dotnet ef migrations add IdentityInital -p Infrastructure -s API -c AppIdentityDbContext -o Identity/Migrations

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You should now how 2 new migrations folders in the project that use the Sqlite provider.

We should now be able to run the .net solution – use dotnet run in the API folder:

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In order to test the project is working fully you will also need to copy your appsettings.json file or create an appsettings.json file with the Stripe API keys that you will have access to once you create the account – without this you can add things to the basket but you will not be able to complete the ordering process.   Here is my appsettings.json file but you will need your own Stripe keys here (you can ignore the connection strings here as the ones from appsettings.developement.json will be used instead):

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Now we just need to take care of the Angular project – all we need to do here is run “npm install” inside the client folder and then run “ng serve” to start the app.   You can do this from inside VS Code but my preferred IDE for Angular code is WebStorm so I will be using that.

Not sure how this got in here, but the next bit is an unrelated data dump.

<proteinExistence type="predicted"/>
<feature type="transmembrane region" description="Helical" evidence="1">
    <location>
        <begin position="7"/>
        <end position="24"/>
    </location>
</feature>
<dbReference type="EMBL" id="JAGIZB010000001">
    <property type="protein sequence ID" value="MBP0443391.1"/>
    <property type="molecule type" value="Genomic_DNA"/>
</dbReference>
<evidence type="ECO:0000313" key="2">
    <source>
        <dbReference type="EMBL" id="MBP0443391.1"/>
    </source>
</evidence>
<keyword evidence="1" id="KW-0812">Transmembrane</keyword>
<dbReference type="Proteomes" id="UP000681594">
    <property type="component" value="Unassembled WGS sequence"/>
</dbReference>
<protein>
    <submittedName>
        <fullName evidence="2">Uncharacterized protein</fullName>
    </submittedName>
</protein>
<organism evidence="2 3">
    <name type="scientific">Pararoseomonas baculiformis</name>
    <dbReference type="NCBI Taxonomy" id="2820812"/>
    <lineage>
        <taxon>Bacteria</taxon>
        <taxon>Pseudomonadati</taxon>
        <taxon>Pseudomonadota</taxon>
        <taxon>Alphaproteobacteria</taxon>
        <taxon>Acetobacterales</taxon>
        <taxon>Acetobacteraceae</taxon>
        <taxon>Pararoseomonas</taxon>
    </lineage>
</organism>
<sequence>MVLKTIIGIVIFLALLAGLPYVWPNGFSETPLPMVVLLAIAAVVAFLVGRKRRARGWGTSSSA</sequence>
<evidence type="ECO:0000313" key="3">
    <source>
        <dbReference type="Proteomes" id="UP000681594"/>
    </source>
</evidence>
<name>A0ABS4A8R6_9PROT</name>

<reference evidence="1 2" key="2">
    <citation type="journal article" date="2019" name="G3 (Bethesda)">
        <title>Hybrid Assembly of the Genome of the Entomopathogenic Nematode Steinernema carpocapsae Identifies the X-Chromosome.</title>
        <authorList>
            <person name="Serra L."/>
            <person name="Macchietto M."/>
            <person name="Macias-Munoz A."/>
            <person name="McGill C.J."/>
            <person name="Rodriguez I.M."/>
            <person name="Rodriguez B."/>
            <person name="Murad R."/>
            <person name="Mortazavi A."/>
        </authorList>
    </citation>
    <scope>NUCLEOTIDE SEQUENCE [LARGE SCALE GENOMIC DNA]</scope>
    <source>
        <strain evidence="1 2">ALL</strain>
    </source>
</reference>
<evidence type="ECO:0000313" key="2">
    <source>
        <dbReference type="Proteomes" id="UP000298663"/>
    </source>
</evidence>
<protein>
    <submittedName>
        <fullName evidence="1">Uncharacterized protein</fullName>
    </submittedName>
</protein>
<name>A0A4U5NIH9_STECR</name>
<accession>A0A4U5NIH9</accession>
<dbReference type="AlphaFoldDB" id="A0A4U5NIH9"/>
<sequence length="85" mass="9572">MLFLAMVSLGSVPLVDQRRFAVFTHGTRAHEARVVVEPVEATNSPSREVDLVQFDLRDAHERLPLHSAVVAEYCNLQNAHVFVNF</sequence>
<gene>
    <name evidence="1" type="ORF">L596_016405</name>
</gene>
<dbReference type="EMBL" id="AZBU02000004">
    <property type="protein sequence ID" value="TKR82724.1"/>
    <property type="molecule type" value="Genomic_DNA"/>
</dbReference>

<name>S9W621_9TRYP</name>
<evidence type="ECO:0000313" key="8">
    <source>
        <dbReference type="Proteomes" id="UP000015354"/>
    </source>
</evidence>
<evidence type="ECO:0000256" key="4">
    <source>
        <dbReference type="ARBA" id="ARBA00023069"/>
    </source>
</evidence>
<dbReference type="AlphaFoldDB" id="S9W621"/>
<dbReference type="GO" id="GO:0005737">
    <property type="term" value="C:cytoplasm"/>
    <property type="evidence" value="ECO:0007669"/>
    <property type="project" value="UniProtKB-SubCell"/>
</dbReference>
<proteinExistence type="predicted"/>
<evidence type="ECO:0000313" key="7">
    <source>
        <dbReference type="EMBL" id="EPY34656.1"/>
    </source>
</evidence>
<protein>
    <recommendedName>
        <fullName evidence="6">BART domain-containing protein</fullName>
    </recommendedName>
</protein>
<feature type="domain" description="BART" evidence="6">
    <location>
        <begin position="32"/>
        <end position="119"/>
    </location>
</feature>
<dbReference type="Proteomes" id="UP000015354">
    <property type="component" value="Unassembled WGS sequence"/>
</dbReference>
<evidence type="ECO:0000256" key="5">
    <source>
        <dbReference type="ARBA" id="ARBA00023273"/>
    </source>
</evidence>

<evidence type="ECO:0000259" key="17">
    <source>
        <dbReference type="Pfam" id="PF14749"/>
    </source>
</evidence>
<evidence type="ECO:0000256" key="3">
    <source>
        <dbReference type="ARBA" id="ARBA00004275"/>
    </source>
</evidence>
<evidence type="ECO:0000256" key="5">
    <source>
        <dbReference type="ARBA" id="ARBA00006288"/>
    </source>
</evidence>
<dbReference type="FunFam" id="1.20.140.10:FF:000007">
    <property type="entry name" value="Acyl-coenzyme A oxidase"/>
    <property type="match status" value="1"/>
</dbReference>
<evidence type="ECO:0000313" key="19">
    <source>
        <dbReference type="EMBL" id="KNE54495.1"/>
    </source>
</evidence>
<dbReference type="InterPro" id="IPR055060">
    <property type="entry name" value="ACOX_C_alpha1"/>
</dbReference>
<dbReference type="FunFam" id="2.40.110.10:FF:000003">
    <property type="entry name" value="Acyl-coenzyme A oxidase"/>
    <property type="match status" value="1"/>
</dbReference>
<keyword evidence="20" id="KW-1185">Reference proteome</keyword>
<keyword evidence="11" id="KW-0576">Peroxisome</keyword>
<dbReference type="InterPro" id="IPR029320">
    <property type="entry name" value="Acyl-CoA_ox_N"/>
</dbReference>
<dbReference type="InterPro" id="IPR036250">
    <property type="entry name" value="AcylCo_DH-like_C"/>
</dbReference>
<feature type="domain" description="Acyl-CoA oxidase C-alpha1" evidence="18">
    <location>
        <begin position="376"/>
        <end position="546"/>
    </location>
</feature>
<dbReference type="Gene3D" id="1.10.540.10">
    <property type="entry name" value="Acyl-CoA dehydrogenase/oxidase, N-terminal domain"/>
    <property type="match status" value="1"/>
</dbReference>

So that we do not get certificate errors we will also need to do the following:

1.  Create a new directory called “ssl” in the client folder.

2.  Copy the server.crt and server.key files from the StudentAssets folder into the newly created ssl folder:

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3.  Now run the app – should work ok and we should be able to browse the shop, add products to the basket and login with the test user ( with password of Pa$$w0rd)

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We will be able to go through and create the order, but we will not be able to confirm payment within the app until we have received confirmation from Stripe that the payment was successful.   In order to receive this when running the app on localhost we need to run the Stripe CLI and listen to the events and forward them to our API running on localhost:5001.

1.  Install the Stripe CLI from here.

2.  Open the command line or terminal and run the following command:

stripe listen -f https://localhost:5001/api/payments/webhook -e payment_intent.succeeded,payment_intent.payment_failed

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Once this is started we should be given a new Web hook secret – so as not to interfere with the published app lets add this key into the appsettings.developement.json so that we can confirm the payment received:

We should now be able to test creating an order and receive confirmation that payment was received.

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So thats it for this part – all we are doing here is making sure we can run the app in development mode.  In the next part we will add the ability to add/edit/delete products from the store.

To finish up lets just commit our changes for this branch and push up to the GitHub repo: